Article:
Book Review: POPE JOAN (1996)
Donna Woolfolk Cross’s debut novel, POPE JOAN, immerses the reader into the dark and desolate landscapes of 9th century Frankland (Germany) and Rome. She paints a beautiful picture of a young Joan who rises through the clergy ranks in disguise as her brother, John, who meets his doom in attack by the Vikings.
Cross hits all the notes of creating a dramatic story based on the real-life legend Pope Joan, or as she would become, John Anglicus. Cross takes us on the hero’s journey – a tale with even pacing through the first three-quarters of the novel. Much of the novel consists of Joan’s backstory – almost to a fault – leading up to her prominence in the Church. It is a bit disappointing that Joan does not become Pope until the last one-hundred pages of the four-hundred-page novel. The whole premise is *Pope* Joan. The last quarter of the book felt a bit rushed, and I found myself wishing the even-pacing of the beginning continued into the end.
Regardless, the story is still interesting, and Joan’s character arc is impressive as the story follows her through three decades of her life. She faces the challenges of being not just a woman, but an incredibly gifted intellectual woman in a time when this was not celebrated, but feared and considered impossible. She is the object of ridicule as she fights for her place in the world. She is an incredibly admirable heroine about whom I thoroughly enjoy reading.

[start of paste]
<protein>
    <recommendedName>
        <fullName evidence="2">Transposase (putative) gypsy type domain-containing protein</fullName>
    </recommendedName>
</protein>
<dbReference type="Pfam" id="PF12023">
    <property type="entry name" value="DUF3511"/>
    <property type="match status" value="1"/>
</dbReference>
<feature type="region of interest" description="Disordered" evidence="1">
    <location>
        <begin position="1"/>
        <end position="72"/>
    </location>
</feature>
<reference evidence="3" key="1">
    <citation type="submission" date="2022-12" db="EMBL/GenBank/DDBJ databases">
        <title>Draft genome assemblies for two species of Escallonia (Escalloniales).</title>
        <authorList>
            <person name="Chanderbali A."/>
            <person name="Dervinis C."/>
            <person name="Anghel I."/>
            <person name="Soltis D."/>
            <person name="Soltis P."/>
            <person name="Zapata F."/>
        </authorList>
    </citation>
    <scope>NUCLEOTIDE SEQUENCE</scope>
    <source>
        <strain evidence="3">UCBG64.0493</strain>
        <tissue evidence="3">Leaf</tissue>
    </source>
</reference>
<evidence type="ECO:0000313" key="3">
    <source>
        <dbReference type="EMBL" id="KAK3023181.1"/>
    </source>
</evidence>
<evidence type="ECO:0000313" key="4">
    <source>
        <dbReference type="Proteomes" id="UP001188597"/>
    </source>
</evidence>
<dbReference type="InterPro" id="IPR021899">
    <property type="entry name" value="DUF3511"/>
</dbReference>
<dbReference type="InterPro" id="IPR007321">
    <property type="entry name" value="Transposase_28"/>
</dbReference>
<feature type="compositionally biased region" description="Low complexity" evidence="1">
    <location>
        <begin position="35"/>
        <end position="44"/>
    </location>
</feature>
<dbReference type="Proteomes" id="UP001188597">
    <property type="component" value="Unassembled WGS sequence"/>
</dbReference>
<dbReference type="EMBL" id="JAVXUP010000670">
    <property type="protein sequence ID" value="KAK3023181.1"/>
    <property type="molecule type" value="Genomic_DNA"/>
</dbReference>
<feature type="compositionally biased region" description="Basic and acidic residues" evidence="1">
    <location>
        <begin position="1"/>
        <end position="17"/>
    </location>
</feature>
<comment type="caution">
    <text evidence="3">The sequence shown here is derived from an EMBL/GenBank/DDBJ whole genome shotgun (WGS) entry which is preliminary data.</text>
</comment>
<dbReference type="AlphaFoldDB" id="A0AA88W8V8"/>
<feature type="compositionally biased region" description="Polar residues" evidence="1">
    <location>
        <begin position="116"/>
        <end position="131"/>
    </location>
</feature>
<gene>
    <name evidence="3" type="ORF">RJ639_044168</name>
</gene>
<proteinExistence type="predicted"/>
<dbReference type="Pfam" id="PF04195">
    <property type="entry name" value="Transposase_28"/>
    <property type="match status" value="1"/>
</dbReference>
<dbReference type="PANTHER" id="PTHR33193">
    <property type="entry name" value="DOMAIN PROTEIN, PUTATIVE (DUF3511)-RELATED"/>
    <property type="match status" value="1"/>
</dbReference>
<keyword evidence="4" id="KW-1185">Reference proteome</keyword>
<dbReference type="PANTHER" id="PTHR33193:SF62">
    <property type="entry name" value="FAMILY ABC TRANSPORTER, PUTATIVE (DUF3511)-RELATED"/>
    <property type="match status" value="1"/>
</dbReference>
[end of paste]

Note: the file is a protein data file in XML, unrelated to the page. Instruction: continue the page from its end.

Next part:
Joan is not without her own personal quandaries, though. Along her path to study, she meets the kind and handsome Gerold, with whose family she takes up residence since she cannot live in the male-only dormitories at the schola. Gerold is married to the conniving and jealous Richild who knows about Gerold’s undeniable romantic interest in Joan. After the Viking attack, much like Joan’s brother, Gerold’s family perishes. Gerold leaves to fight in the Emperor Lothar’s army and he and Joan are separated, until they reunite in Rome fifteen years later.
Gerold learns of Joan’s disguise and tries convincing her to run away so they can live together as husband and wife. Joan is reluctant, as she has become accustomed to the feeling of freedom her disguise has offered her. It is clear they are both in love with each other, but it is inevitable that their fate is tragic.
The quarrels between Joan and Gerold about their feelings for each other is intertwined with Joan’s rise to Pope. This part also feels rushed and redundant, as Joan and Gerold are in a cycle of “I love you but I can’t be with you because I am doing important work,” with the usual rebuttal, “What you are doing is dangerous – come live in safety with me.” This conversation transpires in several different moments in the last quarter of the novel which is distracting. One strong exchange would have sufficed, so the writing could have a greater focus on the conclusion of story – the unveiling of Joan’s true identity because of her premature delivery of Gerold’s child.
Despite these critiques, POPE JOAN is a thrilling read which evokes a rainbow of emotion. Cross’s writing is captivating, and it is evident that she spent many years researching this subject to bring the reader a wonderful, adventurous telling of the legend of Pope Joan.